The barely secret agenda of the war party has been that the Serbs must be bombed either to the conference table or submission.  That this would be a lunatic commitment to killing and getting killed in a conflict we did not make has been the government’s position throughout .

Historically the Major government will take very high credit for keepingout of such a bloody undertaking – for being grown up!  But Mr Silajdzic’s sound-bites went round the world.  There was a real risk that the imperial American media might have harrumphed Bill Clinton intoa crusade.  Incidentally, the Crusades and the hysteria preceding them are better instruction to statesmanship across 800 years than Munich over 50 .
 For the story of Bihac, as Rose would reveal, was a thorough-paced lie .
There were not 70,000 deaths there but around 1,000, and not women and children, but mostly troops defending it.  And Bihac when reached, and its citizens talked to, proved not conquered .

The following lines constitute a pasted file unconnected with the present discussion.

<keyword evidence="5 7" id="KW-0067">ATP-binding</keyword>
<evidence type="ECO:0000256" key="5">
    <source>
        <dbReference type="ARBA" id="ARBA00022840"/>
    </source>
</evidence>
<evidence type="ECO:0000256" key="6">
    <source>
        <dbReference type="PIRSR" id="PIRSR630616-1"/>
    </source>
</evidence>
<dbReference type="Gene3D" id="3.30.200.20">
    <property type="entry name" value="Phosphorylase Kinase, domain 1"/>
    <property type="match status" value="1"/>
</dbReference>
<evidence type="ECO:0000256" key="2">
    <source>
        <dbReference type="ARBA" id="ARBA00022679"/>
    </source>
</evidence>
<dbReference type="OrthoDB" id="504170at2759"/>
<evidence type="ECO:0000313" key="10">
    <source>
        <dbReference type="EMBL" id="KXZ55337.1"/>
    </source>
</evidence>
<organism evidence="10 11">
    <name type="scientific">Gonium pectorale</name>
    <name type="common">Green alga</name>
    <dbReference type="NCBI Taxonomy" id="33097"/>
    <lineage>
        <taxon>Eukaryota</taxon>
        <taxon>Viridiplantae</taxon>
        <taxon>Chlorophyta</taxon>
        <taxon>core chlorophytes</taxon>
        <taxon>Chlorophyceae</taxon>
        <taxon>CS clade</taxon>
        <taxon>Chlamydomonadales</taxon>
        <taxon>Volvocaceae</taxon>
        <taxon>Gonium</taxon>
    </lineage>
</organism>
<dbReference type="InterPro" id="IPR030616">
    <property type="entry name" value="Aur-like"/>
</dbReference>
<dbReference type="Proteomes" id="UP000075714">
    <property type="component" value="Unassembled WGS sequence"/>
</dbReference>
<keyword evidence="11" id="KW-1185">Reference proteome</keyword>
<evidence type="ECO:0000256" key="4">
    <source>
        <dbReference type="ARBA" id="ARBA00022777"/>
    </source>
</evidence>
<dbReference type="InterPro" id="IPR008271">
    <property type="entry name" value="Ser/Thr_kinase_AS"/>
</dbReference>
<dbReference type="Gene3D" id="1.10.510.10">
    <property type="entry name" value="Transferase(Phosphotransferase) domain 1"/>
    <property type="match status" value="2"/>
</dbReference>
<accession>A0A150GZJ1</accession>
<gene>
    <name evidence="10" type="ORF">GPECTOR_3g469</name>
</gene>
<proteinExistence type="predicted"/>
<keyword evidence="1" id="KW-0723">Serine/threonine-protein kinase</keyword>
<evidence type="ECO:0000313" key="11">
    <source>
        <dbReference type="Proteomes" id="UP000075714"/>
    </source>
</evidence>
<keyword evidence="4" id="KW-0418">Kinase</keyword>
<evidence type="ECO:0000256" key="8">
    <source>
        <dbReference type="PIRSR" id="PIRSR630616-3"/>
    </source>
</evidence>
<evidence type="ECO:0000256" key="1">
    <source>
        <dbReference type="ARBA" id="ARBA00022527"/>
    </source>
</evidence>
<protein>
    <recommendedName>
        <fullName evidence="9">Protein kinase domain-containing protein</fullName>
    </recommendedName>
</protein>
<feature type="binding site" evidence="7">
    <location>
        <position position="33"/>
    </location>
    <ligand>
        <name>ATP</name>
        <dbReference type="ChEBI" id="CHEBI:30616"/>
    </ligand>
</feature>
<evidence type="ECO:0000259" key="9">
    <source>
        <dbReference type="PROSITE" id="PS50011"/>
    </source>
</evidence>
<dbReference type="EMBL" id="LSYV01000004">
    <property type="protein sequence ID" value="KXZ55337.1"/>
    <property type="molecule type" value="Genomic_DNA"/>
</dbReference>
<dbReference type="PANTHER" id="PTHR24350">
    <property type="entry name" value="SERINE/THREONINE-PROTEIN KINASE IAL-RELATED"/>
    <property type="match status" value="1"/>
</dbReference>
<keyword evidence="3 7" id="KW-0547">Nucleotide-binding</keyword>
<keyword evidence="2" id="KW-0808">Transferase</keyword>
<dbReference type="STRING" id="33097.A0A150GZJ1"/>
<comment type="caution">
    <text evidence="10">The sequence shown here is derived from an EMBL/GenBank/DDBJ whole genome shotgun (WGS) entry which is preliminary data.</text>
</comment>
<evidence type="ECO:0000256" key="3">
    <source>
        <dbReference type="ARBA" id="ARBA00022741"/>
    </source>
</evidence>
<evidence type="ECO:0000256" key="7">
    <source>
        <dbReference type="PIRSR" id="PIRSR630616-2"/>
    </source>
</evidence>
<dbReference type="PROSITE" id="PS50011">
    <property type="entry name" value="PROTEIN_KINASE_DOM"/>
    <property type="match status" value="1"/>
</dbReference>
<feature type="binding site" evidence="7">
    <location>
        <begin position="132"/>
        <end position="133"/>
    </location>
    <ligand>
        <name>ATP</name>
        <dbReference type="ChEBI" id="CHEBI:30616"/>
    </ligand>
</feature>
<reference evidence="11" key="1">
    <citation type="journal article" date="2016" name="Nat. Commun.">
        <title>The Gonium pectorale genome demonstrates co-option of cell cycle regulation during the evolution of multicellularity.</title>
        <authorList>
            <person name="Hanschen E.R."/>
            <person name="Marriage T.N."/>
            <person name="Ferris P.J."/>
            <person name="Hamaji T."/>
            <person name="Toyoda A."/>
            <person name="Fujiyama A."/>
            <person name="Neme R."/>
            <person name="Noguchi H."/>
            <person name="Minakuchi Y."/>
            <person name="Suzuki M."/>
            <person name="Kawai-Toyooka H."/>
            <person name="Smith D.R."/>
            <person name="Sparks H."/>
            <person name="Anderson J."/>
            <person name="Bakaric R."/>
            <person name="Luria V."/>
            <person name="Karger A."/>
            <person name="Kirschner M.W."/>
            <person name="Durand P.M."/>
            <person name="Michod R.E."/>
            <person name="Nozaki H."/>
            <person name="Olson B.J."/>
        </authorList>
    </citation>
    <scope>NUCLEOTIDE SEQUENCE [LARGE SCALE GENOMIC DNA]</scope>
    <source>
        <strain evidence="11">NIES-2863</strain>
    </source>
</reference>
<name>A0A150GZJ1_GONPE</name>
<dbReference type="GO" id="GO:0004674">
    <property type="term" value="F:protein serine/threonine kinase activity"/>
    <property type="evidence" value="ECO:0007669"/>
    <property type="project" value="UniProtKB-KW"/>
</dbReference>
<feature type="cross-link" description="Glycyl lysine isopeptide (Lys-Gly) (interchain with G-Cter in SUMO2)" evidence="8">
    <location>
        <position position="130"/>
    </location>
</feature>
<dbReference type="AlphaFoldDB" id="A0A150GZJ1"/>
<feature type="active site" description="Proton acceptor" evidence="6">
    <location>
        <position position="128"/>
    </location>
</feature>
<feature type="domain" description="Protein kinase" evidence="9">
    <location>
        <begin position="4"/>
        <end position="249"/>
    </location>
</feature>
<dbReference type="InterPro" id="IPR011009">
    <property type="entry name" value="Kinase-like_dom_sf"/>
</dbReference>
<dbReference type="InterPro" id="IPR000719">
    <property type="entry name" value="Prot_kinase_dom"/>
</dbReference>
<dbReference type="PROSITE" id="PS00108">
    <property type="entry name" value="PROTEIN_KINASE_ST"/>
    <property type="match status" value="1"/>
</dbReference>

It will be a long time before one sees anything to equal the psychological scoop of Simpson’s subsequent interview with Silajdzic. The body language was at a Ciceronian level of eloquence, buttocks slithering over leather, head averting itself, eye contact fled as he shouted that he did not want to talk about this and why was Simpson pursuing him?  It was a taking of the Fifth Amendment by twitch .

The man was revealed, by Rose’s evidence, but more devastatingly by his own gestures, as a sound-biter soundbitten, a brilliant false portrayer of an unreachable scene garlanded with uncheckable detail.  But a great part of the world media had bought the original story, publishing it to the accompaniment of thundering calls for war .